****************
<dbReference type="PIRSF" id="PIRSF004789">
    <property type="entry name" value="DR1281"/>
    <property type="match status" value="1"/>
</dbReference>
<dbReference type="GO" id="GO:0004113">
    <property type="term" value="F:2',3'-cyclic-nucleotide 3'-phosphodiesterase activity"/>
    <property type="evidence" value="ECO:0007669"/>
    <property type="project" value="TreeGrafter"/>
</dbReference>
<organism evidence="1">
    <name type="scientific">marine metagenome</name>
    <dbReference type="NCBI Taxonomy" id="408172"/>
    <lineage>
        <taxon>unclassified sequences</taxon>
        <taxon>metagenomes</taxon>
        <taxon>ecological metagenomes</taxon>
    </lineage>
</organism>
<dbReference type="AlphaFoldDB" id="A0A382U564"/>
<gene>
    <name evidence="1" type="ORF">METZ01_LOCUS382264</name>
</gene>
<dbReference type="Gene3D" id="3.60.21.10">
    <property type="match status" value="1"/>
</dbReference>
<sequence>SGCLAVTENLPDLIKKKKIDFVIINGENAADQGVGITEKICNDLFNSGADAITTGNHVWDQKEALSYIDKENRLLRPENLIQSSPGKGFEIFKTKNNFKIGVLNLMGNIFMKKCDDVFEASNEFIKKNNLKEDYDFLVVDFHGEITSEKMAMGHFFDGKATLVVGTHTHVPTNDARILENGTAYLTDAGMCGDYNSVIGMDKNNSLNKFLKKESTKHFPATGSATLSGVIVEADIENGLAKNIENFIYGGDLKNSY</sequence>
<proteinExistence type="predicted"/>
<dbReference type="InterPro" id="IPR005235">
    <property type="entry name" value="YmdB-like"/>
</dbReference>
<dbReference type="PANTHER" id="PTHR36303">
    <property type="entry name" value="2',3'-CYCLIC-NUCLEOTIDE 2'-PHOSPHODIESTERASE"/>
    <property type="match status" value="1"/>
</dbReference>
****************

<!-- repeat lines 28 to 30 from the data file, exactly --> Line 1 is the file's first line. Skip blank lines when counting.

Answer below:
<dbReference type="InterPro" id="IPR005235">
    <property type="entry name" value="YmdB-like"/>
</dbReference>